About the Series

Fifty summers ago, SNCC’s chairman, Stokely Carmichael, joined civil rights leaders, including Dr. Martin Luther King Jr., to steer the treacherous Mississippi March Against Fear.  The massive protest careened through Mississippi cotton towns, organizing residents and battling segregationists.  By June 16, 1966, the March had stopped in Greenwood, Mississippi, one of the many majority Black polities still ruled by White minorities.  “We been saying freedom for six years and we ain’t got nothing,” Carmichael shouted at a Greenwood rally.  “What we gonna start saying now is Black Power!”  “What do you want?” Carmichael screamed.  “Black Power!” disempowered Greenwood Blacks screamed back.


Carmichael’s exclamation rang true in 2016--the year that marked its fiftieth anniversary.  Nearly a half a century later, activist Alicia Garza wrote a love letter that proclaimed that “Black Lives Matter,” igniting a movement that would mature in Black Power’s golden anniversary. Like Sixties Black power activists, Garza has been led by notions of self-determination, “self-actualization, self-love and being really rooted in who we are unapologetically.” This ethos has spread like wildfire, with cities and college campuses ablaze with sit-ins and protests filled with activists demanding universal recognition of black people’s humanity and rights.  In 1966, Carmichael ignited a movement. Today’s activists are channeling his unequivocal demand into a new movement that both pays homage to and expands Black power’s central ideals and symbols.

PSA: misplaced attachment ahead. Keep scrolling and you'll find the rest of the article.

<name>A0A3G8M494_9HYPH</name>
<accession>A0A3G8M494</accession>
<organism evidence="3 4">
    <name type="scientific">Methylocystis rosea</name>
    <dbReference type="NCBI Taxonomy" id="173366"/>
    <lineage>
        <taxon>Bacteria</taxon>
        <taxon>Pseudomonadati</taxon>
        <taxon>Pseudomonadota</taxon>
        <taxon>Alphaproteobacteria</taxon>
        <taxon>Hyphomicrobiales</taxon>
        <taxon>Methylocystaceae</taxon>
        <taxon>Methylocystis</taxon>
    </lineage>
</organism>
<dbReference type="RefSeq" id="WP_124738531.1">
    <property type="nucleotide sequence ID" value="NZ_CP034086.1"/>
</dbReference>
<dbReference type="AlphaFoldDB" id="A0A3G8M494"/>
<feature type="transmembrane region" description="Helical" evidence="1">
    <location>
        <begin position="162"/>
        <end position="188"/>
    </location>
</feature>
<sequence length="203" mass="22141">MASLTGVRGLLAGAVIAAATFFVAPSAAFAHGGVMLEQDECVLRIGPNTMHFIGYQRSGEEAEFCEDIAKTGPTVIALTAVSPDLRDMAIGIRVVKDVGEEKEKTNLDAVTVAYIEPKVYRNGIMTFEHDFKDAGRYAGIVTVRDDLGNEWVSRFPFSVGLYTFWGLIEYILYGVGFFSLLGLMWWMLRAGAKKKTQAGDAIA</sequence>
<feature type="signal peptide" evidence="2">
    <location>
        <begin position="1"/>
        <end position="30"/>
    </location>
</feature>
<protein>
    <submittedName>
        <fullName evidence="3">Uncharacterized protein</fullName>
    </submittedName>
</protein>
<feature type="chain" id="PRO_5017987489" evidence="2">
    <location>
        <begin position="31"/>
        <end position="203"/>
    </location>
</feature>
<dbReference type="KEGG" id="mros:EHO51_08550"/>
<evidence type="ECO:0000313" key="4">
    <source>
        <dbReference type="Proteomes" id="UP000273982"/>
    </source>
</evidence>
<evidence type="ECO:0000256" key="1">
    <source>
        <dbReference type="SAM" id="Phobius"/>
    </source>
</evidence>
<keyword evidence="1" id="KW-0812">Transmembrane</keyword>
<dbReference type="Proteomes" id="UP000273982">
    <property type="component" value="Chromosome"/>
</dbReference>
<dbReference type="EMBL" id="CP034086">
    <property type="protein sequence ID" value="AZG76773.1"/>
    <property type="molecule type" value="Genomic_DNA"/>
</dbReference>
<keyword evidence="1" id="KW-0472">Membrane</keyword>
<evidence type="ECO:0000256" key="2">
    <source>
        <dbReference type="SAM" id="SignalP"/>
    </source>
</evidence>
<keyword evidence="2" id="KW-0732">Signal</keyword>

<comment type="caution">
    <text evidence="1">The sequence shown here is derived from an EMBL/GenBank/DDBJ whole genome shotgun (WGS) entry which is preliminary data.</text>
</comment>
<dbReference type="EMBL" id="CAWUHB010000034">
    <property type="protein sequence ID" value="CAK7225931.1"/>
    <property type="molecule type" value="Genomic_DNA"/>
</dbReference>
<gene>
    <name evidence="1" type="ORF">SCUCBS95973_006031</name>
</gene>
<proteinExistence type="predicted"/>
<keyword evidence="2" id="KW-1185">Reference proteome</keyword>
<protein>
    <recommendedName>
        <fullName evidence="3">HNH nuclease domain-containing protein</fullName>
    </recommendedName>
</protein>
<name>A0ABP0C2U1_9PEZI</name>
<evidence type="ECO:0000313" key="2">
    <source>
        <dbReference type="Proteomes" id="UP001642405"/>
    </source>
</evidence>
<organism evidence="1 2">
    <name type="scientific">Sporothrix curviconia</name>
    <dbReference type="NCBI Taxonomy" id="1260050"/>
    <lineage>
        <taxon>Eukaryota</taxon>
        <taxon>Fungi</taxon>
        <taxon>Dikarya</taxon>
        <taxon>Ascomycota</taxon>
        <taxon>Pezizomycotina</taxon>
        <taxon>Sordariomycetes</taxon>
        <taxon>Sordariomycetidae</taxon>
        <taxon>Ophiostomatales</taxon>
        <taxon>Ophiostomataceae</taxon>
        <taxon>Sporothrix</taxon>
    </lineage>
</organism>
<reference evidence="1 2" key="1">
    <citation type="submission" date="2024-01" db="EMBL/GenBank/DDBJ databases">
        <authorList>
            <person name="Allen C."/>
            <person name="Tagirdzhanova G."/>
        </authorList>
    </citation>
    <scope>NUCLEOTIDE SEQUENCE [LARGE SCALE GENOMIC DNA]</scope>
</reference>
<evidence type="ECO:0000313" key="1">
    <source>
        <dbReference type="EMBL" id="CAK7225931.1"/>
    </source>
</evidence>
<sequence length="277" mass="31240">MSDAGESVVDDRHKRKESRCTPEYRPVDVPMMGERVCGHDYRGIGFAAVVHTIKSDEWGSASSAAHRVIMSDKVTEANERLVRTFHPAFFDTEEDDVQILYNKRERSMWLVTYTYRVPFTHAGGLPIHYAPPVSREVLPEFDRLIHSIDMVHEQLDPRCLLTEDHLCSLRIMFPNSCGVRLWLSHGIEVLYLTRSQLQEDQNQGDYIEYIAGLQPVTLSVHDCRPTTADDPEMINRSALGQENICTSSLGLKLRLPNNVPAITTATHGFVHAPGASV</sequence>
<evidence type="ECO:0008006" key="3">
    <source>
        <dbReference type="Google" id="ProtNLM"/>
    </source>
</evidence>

The Black Power Series is the first scholarly series dedicated to chronicling Black Power, its antecedents, and its capacious legacy. 

Black Power Series - Angela Davis
Black Power Series - Stokely Carmichael
Seeking to celebrate and document this capacious movement, the Black Power Series is the first scholarly series exploring Black Power and Black radicalism in the most expansive sense.

The editors seek submissions that explore the following:


Historical examinations of the Black Power era including:

  • Grassroots organizing and activism
  • Movements for black political, economic, and cultural definition and autonomy
  • Biographies of individual activists and organizations
  • Regional studies of manifestations of Black Power in the United States and around the world
  • The roots and antecedents of Black Power
  • The intersections of Black Power and popular culture
  • The intersections of Black Power and other movements for justice

Intellectual histories of the meaning of Black Power and black radicalism including:

  • Scholarship that historicizes the evolution, meaning, and expressions of Black Power and its tenets
  • Histories that identify and interrogate key progenitors of Black Power and black radical thought
  • Analyses that challenge popular perceptions of radicalism, liberalism, and activism

Anthologies and Autobiographies including:

  • Autobiographies by Black Power era activists
  • Collected editions of organizational documents
  • Collected editions of individual activists’ writings and publications
  • Thematic readers focused on specific facets of the Black Power era